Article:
ADOA investigated an additional claim that Parks arranged for Holland to live in state-subsidized housing contrary to standard practice. As New Times reported, Holland was offered one of the on-site ranger housing units at Lake Havasu State Park as a seasonal employee, despite the agency earlier turning down a full-time ranger for the spot. Housing is typically reserved as well for law enforcement officers or employees with special certifications, neither of which apply to Holland.

New Times reported in October that Holland's housing assignment contributed to a decline in morale among Lake Havasu employees.

Black told ADOA she had no knowledge of Holland receiving housing. The former employee involved in Holland's hiring told New Times on Thursday that's not true, saying all housing assignments were approved by the director.

The report also covers a claim from former Lake Havasu State Park Assistant Manager Stephen Chruisciel that he was denied a promotion to park manager in retaliation to a report he wrote alleging Holland smoked marijuana in her state-subsidized housing unit, in violation of Parks policy and state law.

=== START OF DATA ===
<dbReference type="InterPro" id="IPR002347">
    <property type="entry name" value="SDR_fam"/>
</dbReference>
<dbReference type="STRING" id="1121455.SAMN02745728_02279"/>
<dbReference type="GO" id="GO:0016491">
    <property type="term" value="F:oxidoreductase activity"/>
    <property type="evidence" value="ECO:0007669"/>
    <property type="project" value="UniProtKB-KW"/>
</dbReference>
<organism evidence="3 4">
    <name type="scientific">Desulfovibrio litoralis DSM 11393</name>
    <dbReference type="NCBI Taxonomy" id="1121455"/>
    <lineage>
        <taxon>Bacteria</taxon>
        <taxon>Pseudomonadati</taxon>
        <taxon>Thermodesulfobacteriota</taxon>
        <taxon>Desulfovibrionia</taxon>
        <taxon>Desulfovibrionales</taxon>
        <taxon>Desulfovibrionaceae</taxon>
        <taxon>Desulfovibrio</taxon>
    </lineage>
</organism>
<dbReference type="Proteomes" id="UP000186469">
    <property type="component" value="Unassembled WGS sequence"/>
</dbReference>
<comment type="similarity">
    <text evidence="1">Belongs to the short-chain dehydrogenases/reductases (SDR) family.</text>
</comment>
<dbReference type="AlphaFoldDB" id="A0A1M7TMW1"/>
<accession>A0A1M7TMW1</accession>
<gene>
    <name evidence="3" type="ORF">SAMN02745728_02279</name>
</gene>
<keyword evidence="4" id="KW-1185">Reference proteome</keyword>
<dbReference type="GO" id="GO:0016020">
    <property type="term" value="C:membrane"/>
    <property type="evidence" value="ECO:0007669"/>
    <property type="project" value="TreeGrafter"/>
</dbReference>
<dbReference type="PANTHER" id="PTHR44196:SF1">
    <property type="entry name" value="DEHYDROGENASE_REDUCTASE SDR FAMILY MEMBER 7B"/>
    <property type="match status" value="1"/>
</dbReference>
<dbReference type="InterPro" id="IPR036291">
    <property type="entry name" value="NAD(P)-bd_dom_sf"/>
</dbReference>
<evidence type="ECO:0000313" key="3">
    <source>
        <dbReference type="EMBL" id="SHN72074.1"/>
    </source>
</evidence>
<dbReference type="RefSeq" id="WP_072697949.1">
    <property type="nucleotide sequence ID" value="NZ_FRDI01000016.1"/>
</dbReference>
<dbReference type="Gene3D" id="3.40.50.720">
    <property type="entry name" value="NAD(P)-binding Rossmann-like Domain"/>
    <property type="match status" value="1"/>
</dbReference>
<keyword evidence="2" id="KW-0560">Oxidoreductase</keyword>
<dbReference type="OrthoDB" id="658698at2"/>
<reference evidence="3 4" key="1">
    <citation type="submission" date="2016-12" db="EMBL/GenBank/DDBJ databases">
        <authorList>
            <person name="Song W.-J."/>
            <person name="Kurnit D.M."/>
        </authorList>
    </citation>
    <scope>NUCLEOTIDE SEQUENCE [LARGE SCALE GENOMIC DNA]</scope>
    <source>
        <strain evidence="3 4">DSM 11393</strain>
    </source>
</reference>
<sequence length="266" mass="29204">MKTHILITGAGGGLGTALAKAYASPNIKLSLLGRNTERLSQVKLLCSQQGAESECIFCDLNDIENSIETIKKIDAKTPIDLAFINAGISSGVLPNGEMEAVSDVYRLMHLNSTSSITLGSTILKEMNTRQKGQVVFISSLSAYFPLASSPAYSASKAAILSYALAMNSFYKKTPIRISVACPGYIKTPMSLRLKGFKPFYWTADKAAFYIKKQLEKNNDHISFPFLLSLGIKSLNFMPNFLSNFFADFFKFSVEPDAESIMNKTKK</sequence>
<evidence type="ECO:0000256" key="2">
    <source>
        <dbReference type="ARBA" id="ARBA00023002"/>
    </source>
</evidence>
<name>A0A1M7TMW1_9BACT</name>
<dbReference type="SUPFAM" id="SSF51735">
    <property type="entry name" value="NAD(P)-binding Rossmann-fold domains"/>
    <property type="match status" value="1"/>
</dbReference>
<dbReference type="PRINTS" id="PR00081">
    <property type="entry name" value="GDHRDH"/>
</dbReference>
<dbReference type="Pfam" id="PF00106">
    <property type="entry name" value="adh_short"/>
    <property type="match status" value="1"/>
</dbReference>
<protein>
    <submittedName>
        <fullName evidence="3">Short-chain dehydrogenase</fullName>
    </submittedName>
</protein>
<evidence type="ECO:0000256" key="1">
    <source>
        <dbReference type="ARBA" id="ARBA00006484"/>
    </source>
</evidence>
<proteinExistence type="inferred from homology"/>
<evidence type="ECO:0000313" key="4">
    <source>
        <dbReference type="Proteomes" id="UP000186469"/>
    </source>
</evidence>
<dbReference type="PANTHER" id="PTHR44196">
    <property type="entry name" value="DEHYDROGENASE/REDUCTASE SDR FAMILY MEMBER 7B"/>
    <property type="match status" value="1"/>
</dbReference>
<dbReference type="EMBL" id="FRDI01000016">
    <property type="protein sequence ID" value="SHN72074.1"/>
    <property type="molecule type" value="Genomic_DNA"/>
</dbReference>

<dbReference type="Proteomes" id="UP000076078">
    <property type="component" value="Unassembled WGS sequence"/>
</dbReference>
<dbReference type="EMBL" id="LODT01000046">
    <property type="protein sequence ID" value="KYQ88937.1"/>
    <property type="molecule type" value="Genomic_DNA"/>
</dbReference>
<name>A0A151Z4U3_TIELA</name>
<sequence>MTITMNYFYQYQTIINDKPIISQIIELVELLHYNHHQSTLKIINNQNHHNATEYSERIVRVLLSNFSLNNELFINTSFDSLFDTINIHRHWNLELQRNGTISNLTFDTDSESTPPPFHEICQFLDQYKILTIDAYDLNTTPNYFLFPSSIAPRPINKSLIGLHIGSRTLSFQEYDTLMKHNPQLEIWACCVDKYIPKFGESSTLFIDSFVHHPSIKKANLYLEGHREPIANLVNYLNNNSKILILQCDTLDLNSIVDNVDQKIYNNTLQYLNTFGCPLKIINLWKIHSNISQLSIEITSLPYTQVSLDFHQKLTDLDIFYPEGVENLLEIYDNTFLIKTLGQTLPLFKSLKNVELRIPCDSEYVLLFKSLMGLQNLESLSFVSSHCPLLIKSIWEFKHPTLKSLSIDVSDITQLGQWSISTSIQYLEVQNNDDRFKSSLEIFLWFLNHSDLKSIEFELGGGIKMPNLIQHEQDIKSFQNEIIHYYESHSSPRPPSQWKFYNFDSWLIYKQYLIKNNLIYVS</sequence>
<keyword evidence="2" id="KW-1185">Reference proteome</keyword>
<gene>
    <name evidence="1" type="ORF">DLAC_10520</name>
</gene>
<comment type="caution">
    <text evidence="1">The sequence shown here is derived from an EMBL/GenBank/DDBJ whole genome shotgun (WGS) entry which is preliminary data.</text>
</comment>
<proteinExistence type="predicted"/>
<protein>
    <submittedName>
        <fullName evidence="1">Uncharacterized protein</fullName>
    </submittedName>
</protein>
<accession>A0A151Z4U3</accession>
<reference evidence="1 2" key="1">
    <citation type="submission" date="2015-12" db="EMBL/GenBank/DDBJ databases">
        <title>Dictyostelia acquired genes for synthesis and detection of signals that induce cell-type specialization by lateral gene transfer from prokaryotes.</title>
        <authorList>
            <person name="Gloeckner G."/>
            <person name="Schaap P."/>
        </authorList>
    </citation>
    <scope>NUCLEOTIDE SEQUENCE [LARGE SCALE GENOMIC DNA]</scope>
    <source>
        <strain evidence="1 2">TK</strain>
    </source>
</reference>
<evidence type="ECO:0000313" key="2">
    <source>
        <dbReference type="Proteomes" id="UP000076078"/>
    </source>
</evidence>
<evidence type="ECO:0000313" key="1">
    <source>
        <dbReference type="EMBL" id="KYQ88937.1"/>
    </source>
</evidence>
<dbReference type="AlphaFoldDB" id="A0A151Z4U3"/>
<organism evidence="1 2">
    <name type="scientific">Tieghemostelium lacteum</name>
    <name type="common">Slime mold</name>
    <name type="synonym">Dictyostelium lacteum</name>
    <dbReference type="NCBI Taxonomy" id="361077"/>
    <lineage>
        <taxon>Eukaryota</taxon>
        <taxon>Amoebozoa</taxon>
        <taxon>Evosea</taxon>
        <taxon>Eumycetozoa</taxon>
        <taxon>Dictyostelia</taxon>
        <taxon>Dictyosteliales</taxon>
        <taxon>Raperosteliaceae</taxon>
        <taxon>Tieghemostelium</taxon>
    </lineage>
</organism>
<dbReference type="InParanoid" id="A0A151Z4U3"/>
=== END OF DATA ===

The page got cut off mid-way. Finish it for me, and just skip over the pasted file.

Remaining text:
New Times in October reviewed a memo written by Chruisciel in which he recounts smelling an odor consistent with the smell of marijuana in Holland's housing unit. The memo was sent to several Parks senior managers.

Chrusciel told ADOA that he spoke with both Black and Keegan about the allegation and that Keegan asked him to drop it.

The ADOA report does not appear to make a conclusion on the retaliation claim.

Clarification: This story has been updated to reflect that ADOA does not plan to issue a formal report based on a monthslong investigation it conducted at Parks in which employees made several allegations of wrongdoing. A spokesperson for ADOA told New Times in October that the department completed a draft of the investigation that was under legal review. That draft turns out to be more than 100 pages of inconclusive handwritten notes.
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Steven Hsieh was a staff writer for Phoenix New Times from August 2018 to April 2020.
Contact: Steven Hsieh